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Book ChapterDOI: 10.1007/978-981-32-9061-7_6

The World-Class University Discourse: Disentangling the Conflict Between Efficiency and World Class-Ness

01 Jan 2019-pp 95-112
Abstract: The discourse of world class universities has very recently swept the Indian higher education policy, a concept which has been burgeoning globally for quite some time now. A world-class university is the one which is held to be amongst the best in the world; it is ideally premised on academic freedom and displays high-quality output. What underlies this quest for achieving world-class status is competitiveness amongst the universities, inside the country and also with universities globally. There is always a comparison between universities and thus the ranking discourse is rendered legitimacy.

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Topics: Higher education policy (58%), Academic freedom (54%), Competition (economics) (51%) ...read more
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Journal ArticleDOI: 10.1108/IJCED-04-2021-0035
29 Jul 2021-
Abstract: This study describes and elucidates higher education internationalisation with an in-depth case study of China and its Tsinghua University using international entrepreneurship concepts. The study examines internationalisation as a dynamic reciprocal interplay between opening-up policy and higher education policy, especially world-class university policy.,This is a qualitative mixed-method single case study. In desktop research, the study reviewed China's national policy documents on educational opening-up, Tsinghua's institutional strategy papers and research literature concerning internationalisation, entrepreneurship, Chinese higher education and Tsinghua University. In fieldwork research, the present researcher engaged in action, participatory and collaborative research about university internationalisation in her capacity as both a faculty and an international office administrator at Tsinghua.,Entrepreneurial internationalisation in Chinese higher education has served multiple purposes simultaneously: (1) a pillar to support domestic confidence in educational opening-up for modernisation while also contributing to global development; (2) a cost-effective way to cultivate Chinese talent by accessing the international education market; (3) a quality imperative to stimulate domestic reform and innovation through Sino-foreign exchange and collaboration; (4) a public diplomacy measure building a global network of educational engagement; and (5) a differentiation strategy to stretch the capacity of the nation's top universities by benchmarking their global competitiveness.,Conceptualising opening-up as entrepreneurial internationalisation is key to understand China's higher education development. This study expounds this special term by connecting it with basic concepts in international entrepreneurship research. The analyses at system and institutional levels reinforce one another to forge a synthetic view by integrating policy and practice.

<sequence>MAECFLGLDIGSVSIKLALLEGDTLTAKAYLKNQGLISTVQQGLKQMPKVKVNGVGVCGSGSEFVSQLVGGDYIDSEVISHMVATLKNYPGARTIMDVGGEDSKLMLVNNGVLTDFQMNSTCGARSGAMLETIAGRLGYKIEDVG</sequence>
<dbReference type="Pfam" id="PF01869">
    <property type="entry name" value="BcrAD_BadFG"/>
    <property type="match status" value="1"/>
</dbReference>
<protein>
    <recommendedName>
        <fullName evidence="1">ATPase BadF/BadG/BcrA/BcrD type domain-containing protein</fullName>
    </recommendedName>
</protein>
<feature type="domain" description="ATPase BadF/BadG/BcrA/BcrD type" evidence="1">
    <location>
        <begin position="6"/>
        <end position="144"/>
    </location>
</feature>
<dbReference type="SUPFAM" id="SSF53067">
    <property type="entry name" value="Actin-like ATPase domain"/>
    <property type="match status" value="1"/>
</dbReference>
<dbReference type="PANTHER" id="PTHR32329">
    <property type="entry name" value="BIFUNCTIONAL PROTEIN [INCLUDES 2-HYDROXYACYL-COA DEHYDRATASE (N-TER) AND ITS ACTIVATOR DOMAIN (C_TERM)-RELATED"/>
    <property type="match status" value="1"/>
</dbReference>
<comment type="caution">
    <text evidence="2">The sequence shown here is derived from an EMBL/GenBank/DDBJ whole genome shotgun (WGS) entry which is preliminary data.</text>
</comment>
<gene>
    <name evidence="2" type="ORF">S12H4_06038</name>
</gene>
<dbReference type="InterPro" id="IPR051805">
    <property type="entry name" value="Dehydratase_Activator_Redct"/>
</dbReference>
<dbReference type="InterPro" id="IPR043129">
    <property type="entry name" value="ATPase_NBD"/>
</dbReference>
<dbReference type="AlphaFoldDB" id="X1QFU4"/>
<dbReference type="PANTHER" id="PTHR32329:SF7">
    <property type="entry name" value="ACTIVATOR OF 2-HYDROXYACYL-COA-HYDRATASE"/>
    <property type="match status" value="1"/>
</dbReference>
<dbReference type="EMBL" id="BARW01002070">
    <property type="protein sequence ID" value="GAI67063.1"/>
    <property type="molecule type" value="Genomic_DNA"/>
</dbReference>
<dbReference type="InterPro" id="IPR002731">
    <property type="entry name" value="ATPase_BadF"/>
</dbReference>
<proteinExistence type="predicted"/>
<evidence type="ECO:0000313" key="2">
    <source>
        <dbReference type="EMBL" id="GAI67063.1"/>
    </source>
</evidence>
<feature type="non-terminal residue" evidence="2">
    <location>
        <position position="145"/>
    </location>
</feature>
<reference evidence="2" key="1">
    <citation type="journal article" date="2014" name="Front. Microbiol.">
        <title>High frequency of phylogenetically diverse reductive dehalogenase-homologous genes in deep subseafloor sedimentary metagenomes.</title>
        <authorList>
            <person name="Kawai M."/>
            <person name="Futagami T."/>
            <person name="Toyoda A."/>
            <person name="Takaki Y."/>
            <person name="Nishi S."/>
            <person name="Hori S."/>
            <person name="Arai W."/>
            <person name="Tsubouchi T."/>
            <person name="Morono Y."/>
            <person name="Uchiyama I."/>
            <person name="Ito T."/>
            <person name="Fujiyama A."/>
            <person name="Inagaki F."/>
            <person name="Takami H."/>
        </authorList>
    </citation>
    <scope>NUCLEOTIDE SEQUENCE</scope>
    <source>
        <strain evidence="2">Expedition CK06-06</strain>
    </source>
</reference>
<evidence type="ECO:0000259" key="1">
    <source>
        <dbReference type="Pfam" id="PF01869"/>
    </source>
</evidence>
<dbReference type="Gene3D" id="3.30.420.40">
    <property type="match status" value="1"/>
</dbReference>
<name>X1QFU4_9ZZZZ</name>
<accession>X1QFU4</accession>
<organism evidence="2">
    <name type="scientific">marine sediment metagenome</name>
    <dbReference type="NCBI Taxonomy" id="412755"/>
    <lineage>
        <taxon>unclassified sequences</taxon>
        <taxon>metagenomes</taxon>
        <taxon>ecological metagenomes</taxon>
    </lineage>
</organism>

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Topics: Higher education policy (62%), International education (57%), Higher education (55%) ...read more
References
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Open accessBook
01 Jan 1970-

1,954 Citations


Journal ArticleDOI: 10.1080/02680930500108718
Mark Olssen1, Michael A. Peters2Institutions (2)
Abstract: The ascendancy of neoliberalism and the associated discourses of ‘new public management’, during the 1980s and 1990s has produced a fundamental shift in the way universities and other institutions of higher education have defined and justified their institutional existence. The traditional professional culture of open intellectual enquiry and debate has been replaced with a institutional stress on performativity, as evidenced by the emergence of an emphasis on measured outputs: on strategic planning, performance indicators, quality assurance measures and academic audits. This paper traces the links between neoliberalism and globalization on the one hand, and neoliberalism and the knowledge economy on the other. It maintains that in a global neoliberal environment, the role of higher education for the economy is seen by governments as having greater importance to the extent that higher education has become the new star ship in the policy fleet for governments around the world. Universities are seen as a key driver in the knowledge economy and as a consequence higher education institutions have been encouraged to develop links with industry and business in a series of new venture partnerships. The recognition of economic importance of higher education and the necessity for economic viability has seen initiatives to promote greater entrepreneurial skills as well as the development of new performative measures to enhance output and to establish and achieve targets. This paper attempts to document these trends at the level of both political philosophy and economic theory.